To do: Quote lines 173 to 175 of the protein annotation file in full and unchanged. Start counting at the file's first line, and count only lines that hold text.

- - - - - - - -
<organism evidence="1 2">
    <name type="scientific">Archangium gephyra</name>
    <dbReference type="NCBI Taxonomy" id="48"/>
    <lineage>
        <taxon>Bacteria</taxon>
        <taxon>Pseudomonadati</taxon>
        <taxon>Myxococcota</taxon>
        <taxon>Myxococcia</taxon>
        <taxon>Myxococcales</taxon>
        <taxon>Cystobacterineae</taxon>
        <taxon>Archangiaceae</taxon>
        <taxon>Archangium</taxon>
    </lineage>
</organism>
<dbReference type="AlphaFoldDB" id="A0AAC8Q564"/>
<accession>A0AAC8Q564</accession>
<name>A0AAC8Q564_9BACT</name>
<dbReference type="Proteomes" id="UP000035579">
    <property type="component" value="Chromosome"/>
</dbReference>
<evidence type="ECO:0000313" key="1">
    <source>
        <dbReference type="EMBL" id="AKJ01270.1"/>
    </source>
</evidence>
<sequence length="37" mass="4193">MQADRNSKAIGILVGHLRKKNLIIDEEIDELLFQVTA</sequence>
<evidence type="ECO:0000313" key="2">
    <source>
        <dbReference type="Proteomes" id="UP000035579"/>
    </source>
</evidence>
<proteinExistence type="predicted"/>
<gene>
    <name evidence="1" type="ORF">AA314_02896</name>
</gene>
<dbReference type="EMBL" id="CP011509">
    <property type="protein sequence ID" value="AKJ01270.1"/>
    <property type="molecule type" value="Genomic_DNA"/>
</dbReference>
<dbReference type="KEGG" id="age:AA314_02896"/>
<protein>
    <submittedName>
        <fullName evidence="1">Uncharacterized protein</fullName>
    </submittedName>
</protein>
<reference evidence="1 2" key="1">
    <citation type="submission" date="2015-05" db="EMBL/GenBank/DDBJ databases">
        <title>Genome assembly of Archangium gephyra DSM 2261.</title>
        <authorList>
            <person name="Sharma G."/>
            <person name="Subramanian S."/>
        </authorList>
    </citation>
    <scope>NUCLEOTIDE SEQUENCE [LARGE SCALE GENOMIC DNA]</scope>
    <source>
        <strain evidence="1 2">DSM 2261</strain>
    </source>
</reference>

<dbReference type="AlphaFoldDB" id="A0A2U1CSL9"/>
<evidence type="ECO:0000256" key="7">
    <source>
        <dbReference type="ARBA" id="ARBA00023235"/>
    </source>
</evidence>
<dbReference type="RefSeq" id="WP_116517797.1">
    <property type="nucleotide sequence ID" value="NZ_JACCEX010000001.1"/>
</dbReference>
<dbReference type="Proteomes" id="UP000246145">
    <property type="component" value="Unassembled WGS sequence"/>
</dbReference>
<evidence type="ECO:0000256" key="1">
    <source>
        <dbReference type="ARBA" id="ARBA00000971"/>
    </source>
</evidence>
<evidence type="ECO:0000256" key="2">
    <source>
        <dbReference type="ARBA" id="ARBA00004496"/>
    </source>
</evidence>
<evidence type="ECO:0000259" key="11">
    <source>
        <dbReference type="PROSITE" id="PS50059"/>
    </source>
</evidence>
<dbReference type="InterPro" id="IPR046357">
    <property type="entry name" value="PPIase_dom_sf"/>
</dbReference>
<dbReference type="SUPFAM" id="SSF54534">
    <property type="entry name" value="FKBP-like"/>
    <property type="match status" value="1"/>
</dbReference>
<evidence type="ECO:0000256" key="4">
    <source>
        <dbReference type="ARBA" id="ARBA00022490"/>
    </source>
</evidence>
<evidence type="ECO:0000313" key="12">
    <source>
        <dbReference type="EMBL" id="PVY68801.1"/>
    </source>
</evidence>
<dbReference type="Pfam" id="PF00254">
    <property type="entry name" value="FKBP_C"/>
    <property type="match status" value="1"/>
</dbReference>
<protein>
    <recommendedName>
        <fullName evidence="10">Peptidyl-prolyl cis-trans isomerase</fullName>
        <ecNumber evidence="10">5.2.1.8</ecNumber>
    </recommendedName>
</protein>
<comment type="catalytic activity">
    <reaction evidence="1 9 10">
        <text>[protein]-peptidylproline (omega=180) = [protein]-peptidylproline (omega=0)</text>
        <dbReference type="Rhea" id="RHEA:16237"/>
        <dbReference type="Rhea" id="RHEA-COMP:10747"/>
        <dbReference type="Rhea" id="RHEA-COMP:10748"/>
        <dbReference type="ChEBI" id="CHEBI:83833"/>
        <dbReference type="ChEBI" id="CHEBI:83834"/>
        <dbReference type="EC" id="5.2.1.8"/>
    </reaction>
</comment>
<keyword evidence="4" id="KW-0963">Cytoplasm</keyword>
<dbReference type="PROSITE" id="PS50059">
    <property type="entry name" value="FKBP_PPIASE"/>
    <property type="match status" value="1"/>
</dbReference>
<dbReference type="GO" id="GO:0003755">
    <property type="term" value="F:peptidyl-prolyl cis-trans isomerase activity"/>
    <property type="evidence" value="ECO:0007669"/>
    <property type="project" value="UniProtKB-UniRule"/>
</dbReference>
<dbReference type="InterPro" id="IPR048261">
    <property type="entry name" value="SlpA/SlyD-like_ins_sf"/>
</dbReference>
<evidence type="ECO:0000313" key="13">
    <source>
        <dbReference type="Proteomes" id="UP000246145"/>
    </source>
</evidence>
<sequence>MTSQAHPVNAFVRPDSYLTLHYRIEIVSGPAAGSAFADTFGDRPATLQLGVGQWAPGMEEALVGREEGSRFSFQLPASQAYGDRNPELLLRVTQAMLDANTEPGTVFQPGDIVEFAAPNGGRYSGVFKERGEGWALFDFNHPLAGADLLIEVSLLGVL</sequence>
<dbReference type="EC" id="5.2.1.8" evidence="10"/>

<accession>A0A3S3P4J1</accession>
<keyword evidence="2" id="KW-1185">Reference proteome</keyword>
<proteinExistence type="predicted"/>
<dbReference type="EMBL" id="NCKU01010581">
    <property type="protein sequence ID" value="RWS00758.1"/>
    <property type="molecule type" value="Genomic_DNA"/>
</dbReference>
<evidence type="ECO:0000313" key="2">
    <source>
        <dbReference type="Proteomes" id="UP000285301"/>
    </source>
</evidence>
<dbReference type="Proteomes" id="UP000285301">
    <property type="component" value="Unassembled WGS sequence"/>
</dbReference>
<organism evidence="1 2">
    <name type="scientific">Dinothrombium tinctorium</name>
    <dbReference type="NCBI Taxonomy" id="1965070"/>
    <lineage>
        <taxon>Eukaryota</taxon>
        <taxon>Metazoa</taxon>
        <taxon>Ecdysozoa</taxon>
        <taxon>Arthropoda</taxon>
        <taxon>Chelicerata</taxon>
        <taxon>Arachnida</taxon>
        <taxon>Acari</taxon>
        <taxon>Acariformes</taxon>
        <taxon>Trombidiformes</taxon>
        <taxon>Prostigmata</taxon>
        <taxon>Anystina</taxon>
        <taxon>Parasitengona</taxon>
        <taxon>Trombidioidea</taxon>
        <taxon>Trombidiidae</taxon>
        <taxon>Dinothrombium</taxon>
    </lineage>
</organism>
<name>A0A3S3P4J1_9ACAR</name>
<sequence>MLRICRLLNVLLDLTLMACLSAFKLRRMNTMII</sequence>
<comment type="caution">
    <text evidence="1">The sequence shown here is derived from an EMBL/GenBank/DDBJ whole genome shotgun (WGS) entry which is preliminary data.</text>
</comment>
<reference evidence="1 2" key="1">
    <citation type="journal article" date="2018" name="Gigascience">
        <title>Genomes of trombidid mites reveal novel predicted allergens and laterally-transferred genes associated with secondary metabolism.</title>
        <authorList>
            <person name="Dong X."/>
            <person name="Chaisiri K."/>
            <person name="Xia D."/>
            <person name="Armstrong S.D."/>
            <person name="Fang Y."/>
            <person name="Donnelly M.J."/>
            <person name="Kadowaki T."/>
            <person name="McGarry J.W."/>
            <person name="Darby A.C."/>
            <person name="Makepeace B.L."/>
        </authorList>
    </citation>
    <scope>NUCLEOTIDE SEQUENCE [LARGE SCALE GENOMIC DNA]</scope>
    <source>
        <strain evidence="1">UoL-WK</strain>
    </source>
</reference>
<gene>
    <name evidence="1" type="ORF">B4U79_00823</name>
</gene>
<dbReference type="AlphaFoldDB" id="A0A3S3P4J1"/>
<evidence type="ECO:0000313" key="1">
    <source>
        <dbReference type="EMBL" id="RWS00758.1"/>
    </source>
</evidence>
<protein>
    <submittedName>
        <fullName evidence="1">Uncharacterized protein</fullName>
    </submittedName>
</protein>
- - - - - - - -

        <taxon>Anystina</taxon>
        <taxon>Parasitengona</taxon>
        <taxon>Trombidioidea</taxon>